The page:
Category Archives: Create Relational Momentum

Out of the Culture – Missional Realities for Small Groups

If you are a church that is missionally living in the culture then you must be prepared for who you will meet. And they might not like you.  People living in the city of Austin, TX are pretty sure most Christians are hateful, narrow minded, intolerant, judgmental, hypocritical and uninformed people. This is the current and future reality of the American culture the church finds itself in.

I had lunch with a good friend last week.  Kirsten moved with her family to Austin a year ago from L.A.. They moved off Hollywood Blvd. to the South Congress SoCo area. Her and her husband are creatives in the fashion and film industry so they wanted to be with like minded people in Austin. However, as Christ followers who have a high level of acceptance for people in their creative fields they have been somewhat shocked about the level of animosity in their new city to their personal faith choice. The animosity is even higher than where they lived in L.A.!

Kirsten told me about walking with one of her new neighbors to get some exercise one evening. During the conversation Kirsten responded to a perceived difficulty in the woman’s life with the simple statement, “I will pray for you about that.”  Abruptly stopping, the other woman grabbed her arm and said, “if you say the word ‘prayer’ again I don’t think you and I are going to be able to be friends.” For the next 45 minutes the conversation was about her extreme aversion to faith, God and spirituality. It was confrontational. Kirsten has found this same attitude in other neighbors and at the local school her children attend.

Now, maybe you are thinking this is just one incident in Austin, Texas but take time to talk to others on the street where you live and you will find out that antagonism towards the church has permeated much of our post-modern culture.

As a church that is missional towards people living in post-modern environments like Austin we have to accept the realities we live in. I believe Jesus has been and will continue to be relevant in every culture, in every generation, around the world.  So certainly he is relevant in Austin today. But how?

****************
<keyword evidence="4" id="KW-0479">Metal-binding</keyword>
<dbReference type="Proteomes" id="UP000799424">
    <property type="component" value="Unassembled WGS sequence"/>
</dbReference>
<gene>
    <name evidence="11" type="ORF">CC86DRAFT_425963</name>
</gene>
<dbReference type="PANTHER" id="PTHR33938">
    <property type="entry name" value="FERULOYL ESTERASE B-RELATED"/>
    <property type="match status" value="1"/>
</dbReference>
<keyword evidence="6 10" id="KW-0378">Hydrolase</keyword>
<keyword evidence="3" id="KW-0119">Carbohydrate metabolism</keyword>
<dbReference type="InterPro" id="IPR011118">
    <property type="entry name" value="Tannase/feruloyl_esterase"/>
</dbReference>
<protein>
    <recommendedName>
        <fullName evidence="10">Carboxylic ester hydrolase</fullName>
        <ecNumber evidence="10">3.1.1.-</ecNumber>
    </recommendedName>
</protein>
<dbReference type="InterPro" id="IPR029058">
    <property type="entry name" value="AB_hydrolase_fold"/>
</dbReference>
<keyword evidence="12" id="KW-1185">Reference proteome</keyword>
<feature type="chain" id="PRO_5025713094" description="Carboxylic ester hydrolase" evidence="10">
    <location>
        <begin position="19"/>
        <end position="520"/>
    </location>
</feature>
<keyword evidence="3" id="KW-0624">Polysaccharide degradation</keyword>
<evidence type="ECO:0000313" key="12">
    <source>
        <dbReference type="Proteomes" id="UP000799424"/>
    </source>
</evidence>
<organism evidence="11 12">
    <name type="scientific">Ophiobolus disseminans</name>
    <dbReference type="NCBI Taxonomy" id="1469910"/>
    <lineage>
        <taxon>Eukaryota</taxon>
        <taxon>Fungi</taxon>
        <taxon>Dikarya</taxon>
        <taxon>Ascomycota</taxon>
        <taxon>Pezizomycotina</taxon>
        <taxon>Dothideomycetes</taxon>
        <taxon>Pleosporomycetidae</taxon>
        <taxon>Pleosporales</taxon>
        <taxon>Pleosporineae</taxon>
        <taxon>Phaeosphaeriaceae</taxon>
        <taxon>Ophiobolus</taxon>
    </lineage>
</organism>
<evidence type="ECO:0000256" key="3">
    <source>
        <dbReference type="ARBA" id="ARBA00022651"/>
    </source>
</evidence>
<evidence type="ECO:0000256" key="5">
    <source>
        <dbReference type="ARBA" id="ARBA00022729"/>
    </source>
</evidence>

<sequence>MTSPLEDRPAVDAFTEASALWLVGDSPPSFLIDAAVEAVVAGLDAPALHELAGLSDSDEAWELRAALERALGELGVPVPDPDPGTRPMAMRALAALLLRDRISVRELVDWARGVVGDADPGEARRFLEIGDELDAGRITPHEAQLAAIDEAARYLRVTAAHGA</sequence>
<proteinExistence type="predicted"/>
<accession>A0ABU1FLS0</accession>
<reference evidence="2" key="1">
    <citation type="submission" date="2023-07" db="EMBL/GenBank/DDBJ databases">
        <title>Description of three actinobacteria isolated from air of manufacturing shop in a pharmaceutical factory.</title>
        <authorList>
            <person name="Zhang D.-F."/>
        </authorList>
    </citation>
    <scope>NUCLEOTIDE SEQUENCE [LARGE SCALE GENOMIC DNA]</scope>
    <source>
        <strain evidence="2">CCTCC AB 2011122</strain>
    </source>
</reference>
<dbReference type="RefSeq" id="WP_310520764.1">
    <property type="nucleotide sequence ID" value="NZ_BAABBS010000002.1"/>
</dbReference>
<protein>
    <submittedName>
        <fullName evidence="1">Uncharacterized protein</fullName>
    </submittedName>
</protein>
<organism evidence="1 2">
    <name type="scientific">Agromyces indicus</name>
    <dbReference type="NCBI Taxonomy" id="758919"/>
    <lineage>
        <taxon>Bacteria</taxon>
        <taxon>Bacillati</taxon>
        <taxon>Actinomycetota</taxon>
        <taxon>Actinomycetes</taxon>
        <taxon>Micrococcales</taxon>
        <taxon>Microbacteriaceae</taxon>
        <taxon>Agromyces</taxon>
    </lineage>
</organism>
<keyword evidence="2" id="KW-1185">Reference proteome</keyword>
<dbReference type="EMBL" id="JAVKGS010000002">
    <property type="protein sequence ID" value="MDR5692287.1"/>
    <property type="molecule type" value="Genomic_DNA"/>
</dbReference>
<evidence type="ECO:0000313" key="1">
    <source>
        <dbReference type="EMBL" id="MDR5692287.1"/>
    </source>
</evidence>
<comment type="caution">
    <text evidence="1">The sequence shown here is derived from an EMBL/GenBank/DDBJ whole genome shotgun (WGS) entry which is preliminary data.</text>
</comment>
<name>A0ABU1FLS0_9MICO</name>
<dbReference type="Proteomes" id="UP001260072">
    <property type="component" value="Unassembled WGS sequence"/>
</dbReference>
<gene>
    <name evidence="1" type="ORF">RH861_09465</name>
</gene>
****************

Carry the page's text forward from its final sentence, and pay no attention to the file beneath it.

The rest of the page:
A New Voice

What we are discovering is that the church needs a new voice in the city. It must build bridges of communication and relationship to overcome people’s antagonism about the church. Our communication must be with a voice of grace, hope and acceptance. It must also reasonably address people’s genuine skepticism and doubts. Throw out the old cliches and language traps of the Christian vernacular. Much of it is tired and maligned. Especially when it is in the container of a person that is spiritually arrogant about knowing the truth. People are not opposed to truth but they are opposed to those with spiritual arrogance about truth.

Loving People

To be effective loving people in this generation we must firmly commit ourselves to the practice of letting God change people’s hearts.  It is not ‘our’ job to do that for anyone. We have been asked by Jesus to love people.  His job is to change their hearts. Let God do his job. We must commit to doing ours.  Love people with a genuine affection for them.  They must know we love them if they are going to accept us telling them the truth we believe.

Meet the Needs of Pain

Practically, the church in this generation can gain greater acceptance and approval as we address people’s brokenness. We are the most addicted and depressed generation that has ever lived. The church has a role to play in addressing these real pains. When Jesus gave the Sermon on the Mount he did it in the unconventional environment of a hillside. He didn’t do it in the synagogue. People struggling with life’s wounds, the sinners, weren’t accepted in the synagogue. Our churches must have places where people can hear, in a new environment, that God is for them, not against them. Maybe this is in Small Groups, maybe it is at Happy Hour with co-workers, maybe it is in the Sunday morning environment. It doesn’t matter the form but the experience of these conversations need to be hillside conversations. Jesus taught on the hillside.

Small Group Ethos